The team of editors, authors, and contributors not only provide keys for identifying the major groups, families, genera, species, and lesser taxa known to be native or naturalized within the state—with supporting information about distribution, frequency of occurrence, conservation status, and more—but they also offer a plethora of descriptive information about the state’s physical environment and vegetation, along with a summary of its rich botanical history, dating back to the earliest Native American inhabitants.

Available at bookstores and online at Barnes and Noble and UT Press.

Woody Plants of Kentucky and Tennessee

Woody Plants: The Complete Winter Guide to Their Identification and Use by Ronald L. Jones and B. Eugene Wofford serves as an excellent guide to the identification and uses of 172 genera and 457 species of woody plants (trees, shrubs, and vines) in their winter condition. The color photographs provide detailed views of twig features such as buds, scars, pith, armature, as well as images of leaves and fruits as they might appear in the winter.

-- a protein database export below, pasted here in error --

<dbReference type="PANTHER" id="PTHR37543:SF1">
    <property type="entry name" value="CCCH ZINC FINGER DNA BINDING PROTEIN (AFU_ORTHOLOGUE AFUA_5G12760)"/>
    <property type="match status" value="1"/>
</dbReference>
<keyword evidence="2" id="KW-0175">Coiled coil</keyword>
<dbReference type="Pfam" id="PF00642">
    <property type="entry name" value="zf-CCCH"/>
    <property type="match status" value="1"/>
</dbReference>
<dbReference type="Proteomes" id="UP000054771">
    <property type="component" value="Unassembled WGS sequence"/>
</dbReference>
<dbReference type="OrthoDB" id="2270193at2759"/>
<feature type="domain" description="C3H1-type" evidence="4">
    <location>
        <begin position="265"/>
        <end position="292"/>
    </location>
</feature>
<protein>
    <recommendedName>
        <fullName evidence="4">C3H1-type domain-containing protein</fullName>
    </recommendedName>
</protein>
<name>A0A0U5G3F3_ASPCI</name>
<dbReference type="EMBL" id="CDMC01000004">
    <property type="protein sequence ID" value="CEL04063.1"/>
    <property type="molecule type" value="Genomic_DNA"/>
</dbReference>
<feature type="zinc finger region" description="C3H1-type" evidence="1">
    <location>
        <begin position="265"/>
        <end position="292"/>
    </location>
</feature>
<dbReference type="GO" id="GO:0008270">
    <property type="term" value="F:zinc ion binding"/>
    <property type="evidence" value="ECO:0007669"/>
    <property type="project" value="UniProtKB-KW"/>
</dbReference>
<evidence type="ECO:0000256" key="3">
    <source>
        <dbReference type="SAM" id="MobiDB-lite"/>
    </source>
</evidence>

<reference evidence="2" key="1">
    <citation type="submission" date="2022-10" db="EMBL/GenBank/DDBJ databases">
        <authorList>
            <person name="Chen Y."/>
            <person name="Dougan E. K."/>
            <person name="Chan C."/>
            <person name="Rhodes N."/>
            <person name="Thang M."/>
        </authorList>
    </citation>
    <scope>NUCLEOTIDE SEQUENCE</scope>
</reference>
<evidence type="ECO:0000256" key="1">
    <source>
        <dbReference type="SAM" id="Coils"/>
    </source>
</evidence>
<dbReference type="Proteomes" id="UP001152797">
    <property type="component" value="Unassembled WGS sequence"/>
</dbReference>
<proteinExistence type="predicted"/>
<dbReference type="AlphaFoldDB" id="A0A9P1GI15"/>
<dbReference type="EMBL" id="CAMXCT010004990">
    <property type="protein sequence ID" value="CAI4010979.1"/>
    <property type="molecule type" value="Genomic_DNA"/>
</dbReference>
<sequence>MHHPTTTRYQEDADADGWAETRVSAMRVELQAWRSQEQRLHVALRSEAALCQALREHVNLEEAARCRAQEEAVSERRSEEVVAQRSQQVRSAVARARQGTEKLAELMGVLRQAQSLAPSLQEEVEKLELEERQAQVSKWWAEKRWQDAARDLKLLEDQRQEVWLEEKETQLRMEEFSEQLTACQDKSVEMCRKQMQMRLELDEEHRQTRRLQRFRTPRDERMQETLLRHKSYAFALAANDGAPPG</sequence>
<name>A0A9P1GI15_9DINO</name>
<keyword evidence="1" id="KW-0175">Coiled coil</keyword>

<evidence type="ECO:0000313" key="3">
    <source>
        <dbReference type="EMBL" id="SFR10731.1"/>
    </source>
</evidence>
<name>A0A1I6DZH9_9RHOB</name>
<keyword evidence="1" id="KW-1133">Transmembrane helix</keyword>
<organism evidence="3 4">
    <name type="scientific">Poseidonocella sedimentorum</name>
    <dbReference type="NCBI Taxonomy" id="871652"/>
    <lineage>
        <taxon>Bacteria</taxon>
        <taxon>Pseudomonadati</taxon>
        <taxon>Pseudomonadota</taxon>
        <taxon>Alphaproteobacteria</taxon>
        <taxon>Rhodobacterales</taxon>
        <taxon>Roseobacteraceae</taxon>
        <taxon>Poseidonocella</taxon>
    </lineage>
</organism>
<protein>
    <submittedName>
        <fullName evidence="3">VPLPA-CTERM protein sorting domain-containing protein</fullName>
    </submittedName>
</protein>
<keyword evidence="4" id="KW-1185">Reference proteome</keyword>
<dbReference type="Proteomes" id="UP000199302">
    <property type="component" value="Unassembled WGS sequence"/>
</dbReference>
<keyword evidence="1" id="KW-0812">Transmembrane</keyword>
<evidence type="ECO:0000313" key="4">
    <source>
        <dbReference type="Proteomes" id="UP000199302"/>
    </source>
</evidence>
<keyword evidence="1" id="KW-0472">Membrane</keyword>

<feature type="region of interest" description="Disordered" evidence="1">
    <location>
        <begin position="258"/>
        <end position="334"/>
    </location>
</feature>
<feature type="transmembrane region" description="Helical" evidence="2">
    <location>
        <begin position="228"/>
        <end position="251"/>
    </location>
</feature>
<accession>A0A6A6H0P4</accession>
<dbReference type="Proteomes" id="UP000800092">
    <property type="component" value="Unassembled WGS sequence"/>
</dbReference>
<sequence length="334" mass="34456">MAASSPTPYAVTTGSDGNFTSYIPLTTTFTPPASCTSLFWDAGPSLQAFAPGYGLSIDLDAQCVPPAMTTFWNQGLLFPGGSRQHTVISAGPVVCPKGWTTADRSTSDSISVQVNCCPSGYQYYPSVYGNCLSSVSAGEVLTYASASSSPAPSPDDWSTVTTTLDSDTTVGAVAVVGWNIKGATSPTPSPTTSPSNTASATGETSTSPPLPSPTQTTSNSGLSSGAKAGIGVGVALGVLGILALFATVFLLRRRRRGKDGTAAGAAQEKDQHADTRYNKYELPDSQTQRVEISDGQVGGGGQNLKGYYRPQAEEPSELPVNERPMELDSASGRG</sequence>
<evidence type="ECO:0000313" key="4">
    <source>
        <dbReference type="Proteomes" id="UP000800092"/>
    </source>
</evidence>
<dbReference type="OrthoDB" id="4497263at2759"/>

Included in the book are dichotomous keys to the species, together with information on the Latin meanings of the names, genus descriptions, common names, habitats, distributions, conservation status, wetland status, and invasiveness categories. In addition, much information is provided on the uses of the plants in winter, such as which species can be utilized for food, medicine, fiber, and weapons.

Available at bookstores and online at Barnes and Noble.

Native Plants of Tennessee: A Book of Lists

Native Plants of Tennessee: A Book of Lists was written and produced by Suzanne Irwin Askew and the Tennessee Federation of Garden Clubs, Inc. It’s a handy book for determining what plants to plant and where to plant them. If you are selecting a shrub that would be good for butterflies, then go to the Shrub Chapter, then the list Good for Butterflies. If you need a fall blooming wildflower, then go to the Wildflower Chapter and look for the list Bloom in Fall. If your children/grandchildren are fascinated by frogs, then you might check out the Natives for Children Chapter with a list Ferns for Toads and Frogs. You may be surprised with who takes up residence among your plants.